About eight years ago in November, a man I valued very much as a friend and colleague stepped outside his car and shot himself on the asphalt of an emergency room parking lot.
His standards as a teacher had been high while his heart was large. When he became my boss, he advocated fearlessly for academic freedom. He regularly visited teachers’ offices to loan us the latest novel he felt passionately about.
When I could not understand the stunning loss of his vibe in my world, his wife gave me William Styron’s book Darkness Visible to read. She said she believed that if her husband had read it he might still be alive. The book chronicles Styron’s near fatal depression and how he saved himself by asking his wife to drive him to the hospital one night when he felt horribly close to killing himself and some part of him didn’t want to. Styron said it was a huge relief to admit how dark his depression was, to finally be “out” as someone in deep psychological pain. He could finally at least stop faking that he was having a good time.
A year or so after reading the book, I asked to be driven to the hospital for the same reason. I was thinking that what my friend had done made perfect sense, and I was ready to put an end to irresolvable grief and self-contempt. I was going to get in my car and buy a gun. I knew I was ready to do that, and I didn’t want to.
If you ever want to jump the line at the ER, just say you think you’re going to kill yourself. Apparently, there’s a well thought out policy not to tell potential suicides to have a seat and watch television for an unknown length of time amongst people in various stages of unattended to pain and trauma.
Once you’re whisked into the back, you’re trapped. Keys and any dangerous meds you have are taken away. And since you can’t very well off yourself on a gurney by the nurses’ station, the staff can take their sweet time getting to you.
After a couple of hours of lying in fetal position under a thin blanket, I felt someone’s hand on my shoulder. A sad-eyed nurse sat with me and told me that her only child had died, too. She gave me information for a support group for grieving parents and checked up on me until it was time for her to go home to a dim and empty house.
After about six hours in the main thoroughfare of the emergency department, I got transferred to the mental health unit. A doctor there gave me some Trazodone and let me go home.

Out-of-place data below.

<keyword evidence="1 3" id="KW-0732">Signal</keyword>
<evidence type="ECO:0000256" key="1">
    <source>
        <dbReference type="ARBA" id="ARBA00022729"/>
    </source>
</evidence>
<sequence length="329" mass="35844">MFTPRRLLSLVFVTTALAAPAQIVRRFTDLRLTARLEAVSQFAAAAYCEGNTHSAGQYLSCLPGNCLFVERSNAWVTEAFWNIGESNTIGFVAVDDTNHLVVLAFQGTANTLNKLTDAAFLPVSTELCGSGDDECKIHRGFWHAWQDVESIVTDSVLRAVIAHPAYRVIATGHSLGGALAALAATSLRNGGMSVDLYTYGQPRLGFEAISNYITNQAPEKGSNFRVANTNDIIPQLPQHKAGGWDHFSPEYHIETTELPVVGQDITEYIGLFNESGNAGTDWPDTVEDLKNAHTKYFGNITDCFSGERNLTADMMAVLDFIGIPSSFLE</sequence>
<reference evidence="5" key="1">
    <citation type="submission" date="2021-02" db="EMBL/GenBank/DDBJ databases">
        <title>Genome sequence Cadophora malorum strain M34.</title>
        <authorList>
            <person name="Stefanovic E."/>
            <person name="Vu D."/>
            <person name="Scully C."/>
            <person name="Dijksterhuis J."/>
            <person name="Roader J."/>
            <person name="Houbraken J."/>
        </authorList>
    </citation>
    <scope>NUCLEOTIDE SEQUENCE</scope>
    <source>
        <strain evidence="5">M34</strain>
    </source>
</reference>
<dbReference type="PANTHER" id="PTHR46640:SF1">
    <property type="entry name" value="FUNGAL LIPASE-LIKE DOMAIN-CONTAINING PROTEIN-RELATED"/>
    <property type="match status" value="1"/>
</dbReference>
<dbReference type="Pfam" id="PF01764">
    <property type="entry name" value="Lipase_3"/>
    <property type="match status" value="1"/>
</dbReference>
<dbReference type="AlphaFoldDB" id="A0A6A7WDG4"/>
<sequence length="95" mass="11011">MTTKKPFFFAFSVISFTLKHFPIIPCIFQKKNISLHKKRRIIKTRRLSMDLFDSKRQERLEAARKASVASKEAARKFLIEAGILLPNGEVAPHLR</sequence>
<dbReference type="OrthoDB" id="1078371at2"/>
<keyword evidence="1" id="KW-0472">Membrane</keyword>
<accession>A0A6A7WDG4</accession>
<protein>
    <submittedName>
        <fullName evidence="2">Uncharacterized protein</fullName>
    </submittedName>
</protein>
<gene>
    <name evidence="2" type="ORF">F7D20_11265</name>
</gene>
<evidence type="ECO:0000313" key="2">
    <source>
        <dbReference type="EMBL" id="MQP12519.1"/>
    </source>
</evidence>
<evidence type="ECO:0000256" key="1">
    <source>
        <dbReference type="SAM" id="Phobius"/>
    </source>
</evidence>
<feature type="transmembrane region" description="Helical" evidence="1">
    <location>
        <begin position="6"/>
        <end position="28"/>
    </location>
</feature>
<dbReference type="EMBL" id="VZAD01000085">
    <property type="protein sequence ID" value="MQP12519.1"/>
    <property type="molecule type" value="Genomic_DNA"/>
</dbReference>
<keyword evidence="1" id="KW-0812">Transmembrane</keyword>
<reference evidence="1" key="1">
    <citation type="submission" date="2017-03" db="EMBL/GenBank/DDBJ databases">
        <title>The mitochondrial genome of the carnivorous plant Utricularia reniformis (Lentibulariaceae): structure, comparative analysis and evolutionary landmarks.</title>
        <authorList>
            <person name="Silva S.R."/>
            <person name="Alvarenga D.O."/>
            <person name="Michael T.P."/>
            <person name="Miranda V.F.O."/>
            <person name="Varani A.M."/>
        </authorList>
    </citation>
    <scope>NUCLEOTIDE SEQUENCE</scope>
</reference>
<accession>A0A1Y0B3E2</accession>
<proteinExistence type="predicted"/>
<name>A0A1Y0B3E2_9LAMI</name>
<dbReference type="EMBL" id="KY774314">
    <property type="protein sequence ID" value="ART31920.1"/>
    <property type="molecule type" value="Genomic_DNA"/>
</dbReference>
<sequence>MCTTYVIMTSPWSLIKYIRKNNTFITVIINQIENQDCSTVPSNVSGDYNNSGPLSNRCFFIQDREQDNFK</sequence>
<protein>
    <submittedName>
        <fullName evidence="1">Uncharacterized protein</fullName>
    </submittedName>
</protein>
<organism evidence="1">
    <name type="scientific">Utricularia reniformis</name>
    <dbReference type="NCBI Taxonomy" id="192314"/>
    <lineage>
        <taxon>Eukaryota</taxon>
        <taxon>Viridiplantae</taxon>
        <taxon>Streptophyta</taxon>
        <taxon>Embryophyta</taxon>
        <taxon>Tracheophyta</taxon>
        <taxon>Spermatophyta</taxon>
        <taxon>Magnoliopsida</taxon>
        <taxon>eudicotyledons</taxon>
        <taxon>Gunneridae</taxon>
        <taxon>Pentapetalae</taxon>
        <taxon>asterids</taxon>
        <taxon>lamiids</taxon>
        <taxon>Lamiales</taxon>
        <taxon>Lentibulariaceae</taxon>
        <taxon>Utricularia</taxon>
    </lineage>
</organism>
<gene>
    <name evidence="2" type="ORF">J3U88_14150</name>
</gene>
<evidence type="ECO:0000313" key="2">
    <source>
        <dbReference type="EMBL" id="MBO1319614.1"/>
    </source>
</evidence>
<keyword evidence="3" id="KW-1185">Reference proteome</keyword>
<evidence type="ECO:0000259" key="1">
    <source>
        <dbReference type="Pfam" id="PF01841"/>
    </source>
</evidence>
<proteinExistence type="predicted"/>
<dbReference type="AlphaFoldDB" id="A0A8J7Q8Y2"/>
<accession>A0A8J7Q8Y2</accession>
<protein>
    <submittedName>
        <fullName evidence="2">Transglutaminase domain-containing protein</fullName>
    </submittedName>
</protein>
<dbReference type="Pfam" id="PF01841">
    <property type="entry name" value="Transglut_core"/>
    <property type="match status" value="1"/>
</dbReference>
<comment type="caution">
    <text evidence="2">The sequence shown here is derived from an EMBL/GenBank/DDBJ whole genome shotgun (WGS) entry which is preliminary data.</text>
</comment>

Trazodone is a nasty drug that I took a few times before deciding that I didn’t need to be in a nauseating stupor. But over the years I have circled back to suicidal feelings, which is one of several good reasons not to own a gun.
People who don’t fall that deeply into depression may not understand the mixture of profound discomfort and shame that traps you between not wanting to be alone and not wanting to impose your crazy dark self on others; sullenly slumping in the corner of a holiday party or announcing as you sob that you are incapable of coping with something supports your image of yourself as a fucked up individual — not worthy of comfort or joy.
My depressions are almost always attached to a physical ailment, some chronic pain that either triggers the downslide or is a manifestation of it. A malfunctioning body just seems like the proverbial last straw. Often, treating the physical problem relieves the depression, but as I age there are more ailments arising, more opportunities to lose faith in something as simple as being comfortable.
But I don’t want to do what my friend did. I don’t want to disappear forever and not be around to add to the voices that root for compassion and wisdom.
What helps me enormously are the people who give me affection — even a kind stranger á la Blanche DuBois. Even better are the people who gladly receive my affection, who help me to feel that I have something worthwhile to offer.
Buddhism is the core of my survival. It sets the bar beyond ego and its suffering. I haven’t reached that bar, but knowing it’s there is tremendously important to me. And yoga is a big help, too.
And then there are those who, for whatever misguided and delusional reasons, see me as a role model, the way I saw my friend and colleague as a man to follow for his great mind and listening heart.
My students, the kids next door whom I held right after they were born, my grand niece who at nine is already an amazing person — these are reasons to suck it up. I don’t want them to wonder for one second if the woman they looked up to had the right idea when she put a gun to her head.
The holidays are especially difficult for people who deal with depression. The worst, absolute worst, is feeling compelled to join in festivities that either have no meaning for you or seem like cruel shams. Some of us want to live through this season without bringing others down or without betraying ourselves with false joviality.
I wish my friend were still alive, and I hope all the good people in the world — the ones whose hearts and minds are open, sometimes too open — will stay with us for as long as humanly possible. We need more, not less of that.